What is experiencing life with God really like? Does that mean spending a few minutes a day reading my Bible, or does it mean something more? To see what experiencing God looks like, once again we can look to Jesus, for he showed us how it is done. In John 5:19, Jesus says, “I tell you the truth, the Son can do nothing by himself. He does only what he sees the Father doing. Whatever the Father does, the Son also does”(John 5:19). Later, in chapter 14 of John’s Gospel, Jesus says, “Don’t you believe that I am in the Father and the Father is in me? The words I speak are not my own, but my Father who lives in me does his work through me. Just believe that I am in the Father and the Father is in me. Or at least believe because of the work you have seen me do” (John 14:10-11). Jesus here is speaking of a deep relational intimacy between him and his Father, but this still does not tell us how that intimacy happened.
To get at that we need to look at the way that Jesus prayed. In Luke’s account of Jesus’ life, he said that …Jesus often withdrew to the wilderness for prayer. (Luke 5:16). Sometimes Jesus would spend all night in prayer with his Father, especially when big decisions needed to be made like who to call to be Jesus’ disciples and whether or not to go to the cross. But there is something else going on in Jesus’ prayer life besides the time and duration. For Jesus, prayer was more than just communication with his Father, prayer was also communion with his Father and Jesus was able to be in prayerful communion with his Father when he walked and taught and went about his daily life.
We see hints of prayer as communion in the prayer that Jesus taught to his followers. Picking up the story in Luke 11, we read:
Once Jesus was in a certain place praying. As he finished, one of his disciples came to him and said, “Lord, teach us to pray, just as John taught his disciples.”
2 Jesus said, “This is how you should pray:
Dear God, you are my Father for you created me, you redeemed me and you and your love are always with me.
may your name be kept holy. May your Kingdom come soon.
Dear Father, may I and others see your infinite value and treasure you for who you are. May you be the most important thing in our lives by far and may we treasure your name, for it represents you, and may we also treasure life in your kingdom because that is life with you.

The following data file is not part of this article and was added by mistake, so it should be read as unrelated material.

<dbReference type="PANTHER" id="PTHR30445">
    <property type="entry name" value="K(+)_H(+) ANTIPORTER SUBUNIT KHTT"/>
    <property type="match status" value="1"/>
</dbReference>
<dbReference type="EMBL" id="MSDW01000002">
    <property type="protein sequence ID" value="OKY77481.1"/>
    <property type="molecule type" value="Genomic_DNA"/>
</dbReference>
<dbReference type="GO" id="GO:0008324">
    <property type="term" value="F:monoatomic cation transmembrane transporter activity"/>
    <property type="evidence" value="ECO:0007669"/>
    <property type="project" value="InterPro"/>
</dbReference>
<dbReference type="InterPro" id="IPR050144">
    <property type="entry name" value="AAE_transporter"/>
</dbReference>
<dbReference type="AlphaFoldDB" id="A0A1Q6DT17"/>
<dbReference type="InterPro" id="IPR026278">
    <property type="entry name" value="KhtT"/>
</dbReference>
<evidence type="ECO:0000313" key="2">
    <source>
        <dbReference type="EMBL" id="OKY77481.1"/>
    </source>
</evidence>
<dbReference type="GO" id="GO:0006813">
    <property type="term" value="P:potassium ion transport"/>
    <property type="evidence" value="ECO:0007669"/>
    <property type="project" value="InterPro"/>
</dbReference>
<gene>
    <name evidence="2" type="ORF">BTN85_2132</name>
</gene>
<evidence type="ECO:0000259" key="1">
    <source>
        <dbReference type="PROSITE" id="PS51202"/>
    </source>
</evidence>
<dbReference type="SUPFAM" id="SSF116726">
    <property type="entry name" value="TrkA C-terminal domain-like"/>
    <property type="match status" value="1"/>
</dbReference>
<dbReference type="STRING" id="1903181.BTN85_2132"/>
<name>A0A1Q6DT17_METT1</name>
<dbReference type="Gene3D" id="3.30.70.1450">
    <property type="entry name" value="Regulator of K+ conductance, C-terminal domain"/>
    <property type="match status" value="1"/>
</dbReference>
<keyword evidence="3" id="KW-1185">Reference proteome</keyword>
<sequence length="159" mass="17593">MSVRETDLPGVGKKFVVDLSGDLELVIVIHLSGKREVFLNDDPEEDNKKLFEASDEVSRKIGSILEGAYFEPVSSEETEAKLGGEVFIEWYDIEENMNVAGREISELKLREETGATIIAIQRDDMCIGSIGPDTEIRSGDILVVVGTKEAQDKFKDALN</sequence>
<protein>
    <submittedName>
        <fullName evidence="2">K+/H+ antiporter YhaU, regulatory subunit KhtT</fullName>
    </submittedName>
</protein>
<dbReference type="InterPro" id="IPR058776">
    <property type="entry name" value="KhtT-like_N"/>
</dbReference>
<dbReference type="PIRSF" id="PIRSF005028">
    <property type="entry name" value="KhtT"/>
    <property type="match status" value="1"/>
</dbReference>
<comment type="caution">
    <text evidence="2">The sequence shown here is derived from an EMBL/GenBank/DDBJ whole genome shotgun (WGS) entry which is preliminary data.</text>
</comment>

3 Give us each day the food we need,
Father, in your great love for me, you provide for me and protect me, so I never need to be anxious or afraid.
4 and forgive us our sins,
as we forgive those who sin against us.
Thank you, Father, for loving me so much that you gave your one and only Son to die for me so that I would not perish but eternal life with you. Because of what you and Jesus have done, there is now no condemnation for me. I can live in freedom and peace with you.
And don’t let us yield to temptation.” (Luke 11:1-4)
O loving Father, there will be times when I will be tempted, but I know that those temptations do not come from you. I also know that you will provide a way out from the temptations I face. For you love me and you are always with me.
Dear God, there is nothing better than life with you.
What Jesus was teaching us by his example was living life on two levels. At one level, we are engaged with the world around us—talking, listening, and doing things—but at a deeper level we experience a constant communion with God. And the things that happen at that deeper level are the driving force for everything else that happens in our life. Jesus lived life on two levels and his quiet times of prayer in the wilderness was when the two levels would become one.
Now you may think to yourself, “That is impossible for me! Jesus may have been able to do it, but I certainly cannot.” At this point, I would say that you can live life on two levels and let me show you how you are likely already doing it. Have you ever had the experience of engaging in an activity or carrying on a conversation with someone while, at the same time, worrying about something else? If you walk and worry at the same time, then you can live life on two levels. The key is to change your treasure from whatever it is now and making God your treasure. Then, knowing that you are united with God because of Jesus, you can use that back-of-mind function for communion with God instead of worrying about other things.
In his book With: Reimagining the Way You Relate to God, Skye Jethani describes an interview CBS anchor Dan Rather conducted with Mother Teresa in the 1980s.
[Rather] asked her, ‘When you pray, what do you say to God?’
‘I don’t say anything,’ she replied. ‘I listen.’
‘Okay,’ Rather said, taking another shot at it. ‘When God speaks to you, then, what does he say?’
‘He doesn’t say anything. He listens.’
Rather didn’t know how to continue. He was baffled.
‘And if you don’t understand that,’ Mother Teresa added, ‘I can’t explain it to you.’
Jethani continues, “This communion view of prayer is what Paul meant when he commanded Christians to ‘pray without ceasing.’ [1 Thess. 5:17] Paul was calling us to live as Jesus did—in constant connection with God even when no words are exchanged. This is made possible by the presence of God’s Spirit within us.”
It is the Holy Spirit, who lives within us, prays with and for us when words are neither needed nor adequate. Prayer as communion enables us to experience Life With God throughout our life each day.
 Skye Jethani, With: Reimagining the Way You Relate to God (Nashville: Thomas Nelson, 2011), 114.
 Jethani, 114.